I’ve made this hot pot many times this season, both for myself and many other people. And, many of them asked me to share the recipe so they can make it home. The miso broth has two kinds of miso for complexity. The addition of butter at the end gives the beautiful depth in flavor.
Ishikari Nabe is originally a regional dish from Hokkaido (the northern island of Japan), and to me, the must “rule” to be called Ishikari Nabe is that the dish has to have salmon and potato in the miso broth. They taste so good together (especially with the butter added at the end)! That being said, the broth can go well with just about anything, so you can change around the ingredients to cook in it. When I cook for my vegan friends, I use kombu and shiitake dashi, and make it with tofu and different kinds of mushrooms (and no butter).
You can make the miso base (mixture of the miso, sake, mirin and soy sauce) in advance, and when it’s ready to serve, you can simply combine the miso base with dashi, and start cooking the ingredients in it at the table (or at in the kitchen stove and serve at the table).
For “shime” (finishing course), I love making ojiya (soupy porridge) in the remaining broth. Ramen is also great, too.
Vegan optionUse kombu dashi or kombu & shiitake dashi. Substitute salmon & pork with vegetarian ingredients such as tofu and different kinds of mushrooms. Omit butter at the end.
EquipmentClassic-style Donabe (2.5-qt/ 2,500 ml or larger)
Kamado-san to cook the rice for the “Shime” soupy porridge course
Servings4 - 5
- 3 tablespoons Miso
- 2 tablespoons Saikyo Miso or other sweet white miso
- 1/4 cup (60 ml) sake
- 2 tablespoons mirin
- 1 tablespoon soy sauce
- 1 quart (1 liter) kombu & bonito dashi or your choice of stock
- 2 medium (about 12 oz/ 360 g total) potatoes, cut into 1.5″ (4 cm) pieces
- 7 – 8 leaves from medium napa cabbage, cut into large bite-size pieces (separate the bottom part from the top leafy part)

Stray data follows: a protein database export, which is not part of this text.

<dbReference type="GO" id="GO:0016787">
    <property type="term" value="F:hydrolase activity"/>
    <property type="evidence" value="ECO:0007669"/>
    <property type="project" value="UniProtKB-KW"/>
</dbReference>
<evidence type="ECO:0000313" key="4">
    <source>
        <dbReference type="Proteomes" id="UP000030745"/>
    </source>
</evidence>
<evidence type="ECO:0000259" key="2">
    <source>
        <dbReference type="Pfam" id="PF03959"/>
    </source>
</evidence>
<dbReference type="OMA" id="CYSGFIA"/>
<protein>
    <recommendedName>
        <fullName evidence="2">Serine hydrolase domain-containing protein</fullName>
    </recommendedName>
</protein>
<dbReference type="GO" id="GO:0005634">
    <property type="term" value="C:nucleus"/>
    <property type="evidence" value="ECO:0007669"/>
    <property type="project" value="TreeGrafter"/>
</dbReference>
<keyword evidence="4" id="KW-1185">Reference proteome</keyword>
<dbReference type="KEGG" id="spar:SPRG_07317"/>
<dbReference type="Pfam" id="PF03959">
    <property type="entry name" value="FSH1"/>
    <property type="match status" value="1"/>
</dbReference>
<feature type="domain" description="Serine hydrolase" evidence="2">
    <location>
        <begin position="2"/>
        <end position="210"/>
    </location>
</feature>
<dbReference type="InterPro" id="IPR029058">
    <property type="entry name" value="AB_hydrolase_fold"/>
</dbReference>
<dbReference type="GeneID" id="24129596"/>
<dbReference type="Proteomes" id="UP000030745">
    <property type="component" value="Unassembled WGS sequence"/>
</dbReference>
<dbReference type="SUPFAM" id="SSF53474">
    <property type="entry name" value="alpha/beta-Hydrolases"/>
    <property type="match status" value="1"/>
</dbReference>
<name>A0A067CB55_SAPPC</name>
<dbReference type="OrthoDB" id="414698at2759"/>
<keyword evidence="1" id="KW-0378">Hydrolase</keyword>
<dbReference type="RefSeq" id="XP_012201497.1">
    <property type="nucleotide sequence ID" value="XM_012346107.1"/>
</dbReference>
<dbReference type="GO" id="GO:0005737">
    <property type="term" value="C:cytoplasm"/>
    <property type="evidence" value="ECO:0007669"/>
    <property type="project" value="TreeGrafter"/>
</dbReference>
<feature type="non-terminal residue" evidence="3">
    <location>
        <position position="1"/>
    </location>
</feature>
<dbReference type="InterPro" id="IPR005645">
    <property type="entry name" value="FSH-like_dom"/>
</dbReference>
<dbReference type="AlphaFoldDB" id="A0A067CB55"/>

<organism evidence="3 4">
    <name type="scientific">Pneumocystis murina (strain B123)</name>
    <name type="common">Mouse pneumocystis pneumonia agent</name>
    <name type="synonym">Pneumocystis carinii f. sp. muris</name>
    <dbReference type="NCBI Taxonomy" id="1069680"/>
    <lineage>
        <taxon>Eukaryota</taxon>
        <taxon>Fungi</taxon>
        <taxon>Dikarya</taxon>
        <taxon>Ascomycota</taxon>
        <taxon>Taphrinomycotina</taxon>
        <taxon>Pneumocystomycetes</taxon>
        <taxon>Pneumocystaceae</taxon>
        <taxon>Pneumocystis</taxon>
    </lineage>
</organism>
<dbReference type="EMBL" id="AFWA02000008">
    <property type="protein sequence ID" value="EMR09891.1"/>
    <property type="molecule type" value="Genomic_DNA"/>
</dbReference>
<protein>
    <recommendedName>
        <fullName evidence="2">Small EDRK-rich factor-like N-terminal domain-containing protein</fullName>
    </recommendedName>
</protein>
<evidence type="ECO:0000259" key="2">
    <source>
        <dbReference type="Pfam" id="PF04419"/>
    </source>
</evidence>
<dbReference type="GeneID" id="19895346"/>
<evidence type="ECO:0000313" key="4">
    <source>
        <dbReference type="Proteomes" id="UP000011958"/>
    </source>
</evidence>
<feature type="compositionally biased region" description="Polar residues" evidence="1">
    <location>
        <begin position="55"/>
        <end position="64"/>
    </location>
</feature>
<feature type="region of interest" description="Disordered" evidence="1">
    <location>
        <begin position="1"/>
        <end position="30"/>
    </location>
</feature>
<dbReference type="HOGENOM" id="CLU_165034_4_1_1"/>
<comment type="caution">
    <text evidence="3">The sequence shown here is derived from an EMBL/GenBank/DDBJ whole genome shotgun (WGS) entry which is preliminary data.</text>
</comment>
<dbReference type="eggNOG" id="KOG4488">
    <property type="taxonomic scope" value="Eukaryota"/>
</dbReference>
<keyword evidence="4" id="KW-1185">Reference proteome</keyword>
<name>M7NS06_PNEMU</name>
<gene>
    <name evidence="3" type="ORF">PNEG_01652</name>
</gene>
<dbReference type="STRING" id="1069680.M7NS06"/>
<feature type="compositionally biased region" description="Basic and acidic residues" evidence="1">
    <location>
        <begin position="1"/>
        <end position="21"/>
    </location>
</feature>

- 7 oz (200 g) enoki mushrooms, bottom end trimmed
- 10 oz (300 g) salmon, cut into 4 – 5 cubes
- 10 oz (300 g) pork belly slices, cut into 2″ (5 cm) long
- 5 oz (150 g) chrysanthemum leaves, but into 2″ (5 cm) long
- 2 tablespoons (in slices) unsalted butter
- Kanzuri, for serving
Shime (finishing course)
- To make the miso broth, whisk together both kinds of miso, sake, mirin, and soy sauce until smooth. Stir in the dashi. Transfer the mixture to a donabe. (Or, you can do the whole process in a donabe for convenience.)
- Combine the potato and water in a sauce pan and bring to a boil. Turn down the heat to simmer, and add a good pinch of salt. Simmer until the potatoes are almost tender (but not very soft yet). Drain and let the potatoes cool down. Arrange the potatoes with the rest of the ingredients (down to butter) in a platter(s).
- (If you have a portable table top burner like this, set the donabe on the burner with the platters at the table and start cooking. Otherwise, you can cook everything at over kitchen stove top and bring the finished dish to the table.) Heat the miso broth in the donabe over medium-high heat. As soon as it starts to simmer, add the bottom part of the napa cabbage. Cover with lid, and let it cook for a few minutes.
- Add the remaining napa cabbage and enoki mushrooms. Cover again and cook for another few minutes.
- Add the pork belly and salmon, and cook for a couple of minutes or until they are cooked through. Finally, add the chrysanthemum leaves and butter. Turn off the heat. Let the chrysanthemum leaves wilt and the butter to melt.
- Serve into individual bowls immediately with kanzuri on the side.
Shime (finishing) Course
- To make the shime course, make sure to save some broth (at least 1/3 of the original amount). Bring the remaining broth to a high simmer. Add some freshly cooked rice (about 2/3 of the broth’s volume is usually ideal) and let the rice loosen by using a spatula or chopsticks. Cook for a couple of minutes so the rice grains can absorb some broth.
- Beat the eggs and gradually drizzle into the simmering rice/ broth mixture. Turn off the heat. Cover (if you like) and let the eggs cook to your desired consistency.
- Serve into individual bowls. Sprinkle some shichimi togarashi, if you like.
All the ingredients are ready. Turn on the heat and start heating the miso broth.
Once the broth is hot, start cooking with the napa cabbage and potatoes first. Then, add the enoki mushrooms.
Pork belly slices and salmon are added and continue to cook just until they are almost cooked through. Then, to finish, add the chrysanthemum leaves and butter.
The dish is ready! I love it with Kanzuri. But, yuzu-kosho is also a good condiment for this dish.
Don’t forget to save some broth for the “shime” course. Reheat the broth, then add the freshly cooked rice in it.
Once the rice absorbs the broth nicely, gradually add the beaten eggs.
Nicely “eggy” ojiya is ready. My belly is happy.